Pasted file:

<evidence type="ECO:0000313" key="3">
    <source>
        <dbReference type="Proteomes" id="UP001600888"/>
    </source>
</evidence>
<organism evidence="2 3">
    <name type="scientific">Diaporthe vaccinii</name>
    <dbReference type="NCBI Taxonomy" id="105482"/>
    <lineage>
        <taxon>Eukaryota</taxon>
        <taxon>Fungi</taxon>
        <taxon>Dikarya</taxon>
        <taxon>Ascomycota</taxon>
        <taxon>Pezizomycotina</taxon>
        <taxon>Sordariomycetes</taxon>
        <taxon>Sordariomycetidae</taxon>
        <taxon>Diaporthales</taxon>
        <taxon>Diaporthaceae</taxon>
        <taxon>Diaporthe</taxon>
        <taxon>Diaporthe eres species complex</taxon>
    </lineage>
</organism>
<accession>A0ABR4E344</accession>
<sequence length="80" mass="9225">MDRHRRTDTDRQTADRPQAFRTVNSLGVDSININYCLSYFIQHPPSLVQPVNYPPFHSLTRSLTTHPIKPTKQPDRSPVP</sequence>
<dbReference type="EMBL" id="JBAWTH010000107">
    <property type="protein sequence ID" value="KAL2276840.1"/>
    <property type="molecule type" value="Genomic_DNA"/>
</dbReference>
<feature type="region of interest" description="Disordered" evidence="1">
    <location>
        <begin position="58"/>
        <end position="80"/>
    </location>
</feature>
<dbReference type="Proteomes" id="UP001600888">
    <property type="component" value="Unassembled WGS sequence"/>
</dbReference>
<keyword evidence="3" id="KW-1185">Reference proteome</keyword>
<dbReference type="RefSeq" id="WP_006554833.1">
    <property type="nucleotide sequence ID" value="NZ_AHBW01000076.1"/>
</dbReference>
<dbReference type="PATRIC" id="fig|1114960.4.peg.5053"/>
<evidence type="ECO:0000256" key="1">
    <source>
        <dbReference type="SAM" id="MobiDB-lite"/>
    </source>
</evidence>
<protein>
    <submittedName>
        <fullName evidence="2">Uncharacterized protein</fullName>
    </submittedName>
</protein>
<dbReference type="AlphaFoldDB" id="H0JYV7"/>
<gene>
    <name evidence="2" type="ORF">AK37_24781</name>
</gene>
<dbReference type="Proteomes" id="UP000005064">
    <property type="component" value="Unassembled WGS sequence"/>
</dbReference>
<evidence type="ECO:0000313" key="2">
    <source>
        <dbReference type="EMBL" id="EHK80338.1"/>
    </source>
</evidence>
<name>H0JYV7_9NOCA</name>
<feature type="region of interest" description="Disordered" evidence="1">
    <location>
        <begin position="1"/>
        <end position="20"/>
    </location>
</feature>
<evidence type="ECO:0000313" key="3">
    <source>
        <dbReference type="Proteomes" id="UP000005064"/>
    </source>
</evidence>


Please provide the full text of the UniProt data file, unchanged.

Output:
<evidence type="ECO:0000313" key="3">
    <source>
        <dbReference type="Proteomes" id="UP001600888"/>
    </source>
</evidence>
<organism evidence="2 3">
    <name type="scientific">Diaporthe vaccinii</name>
    <dbReference type="NCBI Taxonomy" id="105482"/>
    <lineage>
        <taxon>Eukaryota</taxon>
        <taxon>Fungi</taxon>
        <taxon>Dikarya</taxon>
        <taxon>Ascomycota</taxon>
        <taxon>Pezizomycotina</taxon>
        <taxon>Sordariomycetes</taxon>
        <taxon>Sordariomycetidae</taxon>
        <taxon>Diaporthales</taxon>
        <taxon>Diaporthaceae</taxon>
        <taxon>Diaporthe</taxon>
        <taxon>Diaporthe eres species complex</taxon>
    </lineage>
</organism>
<accession>A0ABR4E344</accession>
<sequence length="80" mass="9225">MDRHRRTDTDRQTADRPQAFRTVNSLGVDSININYCLSYFIQHPPSLVQPVNYPPFHSLTRSLTTHPIKPTKQPDRSPVP</sequence>
<dbReference type="EMBL" id="JBAWTH010000107">
    <property type="protein sequence ID" value="KAL2276840.1"/>
    <property type="molecule type" value="Genomic_DNA"/>
</dbReference>
<feature type="region of interest" description="Disordered" evidence="1">
    <location>
        <begin position="58"/>
        <end position="80"/>
    </location>
</feature>
<dbReference type="Proteomes" id="UP001600888">
    <property type="component" value="Unassembled WGS sequence"/>
</dbReference>
<keyword evidence="3" id="KW-1185">Reference proteome</keyword>
<dbReference type="RefSeq" id="WP_006554833.1">
    <property type="nucleotide sequence ID" value="NZ_AHBW01000076.1"/>
</dbReference>
<dbReference type="PATRIC" id="fig|1114960.4.peg.5053"/>
<evidence type="ECO:0000256" key="1">
    <source>
        <dbReference type="SAM" id="MobiDB-lite"/>
    </source>
</evidence>
<protein>
    <submittedName>
        <fullName evidence="2">Uncharacterized protein</fullName>
    </submittedName>
</protein>
<dbReference type="AlphaFoldDB" id="H0JYV7"/>
<gene>
    <name evidence="2" type="ORF">AK37_24781</name>
</gene>
<dbReference type="Proteomes" id="UP000005064">
    <property type="component" value="Unassembled WGS sequence"/>
</dbReference>
<evidence type="ECO:0000313" key="2">
    <source>
        <dbReference type="EMBL" id="EHK80338.1"/>
    </source>
</evidence>
<name>H0JYV7_9NOCA</name>
<feature type="region of interest" description="Disordered" evidence="1">
    <location>
        <begin position="1"/>
        <end position="20"/>
    </location>
</feature>
<evidence type="ECO:0000313" key="3">
    <source>
        <dbReference type="Proteomes" id="UP000005064"/>
    </source>
</evidence>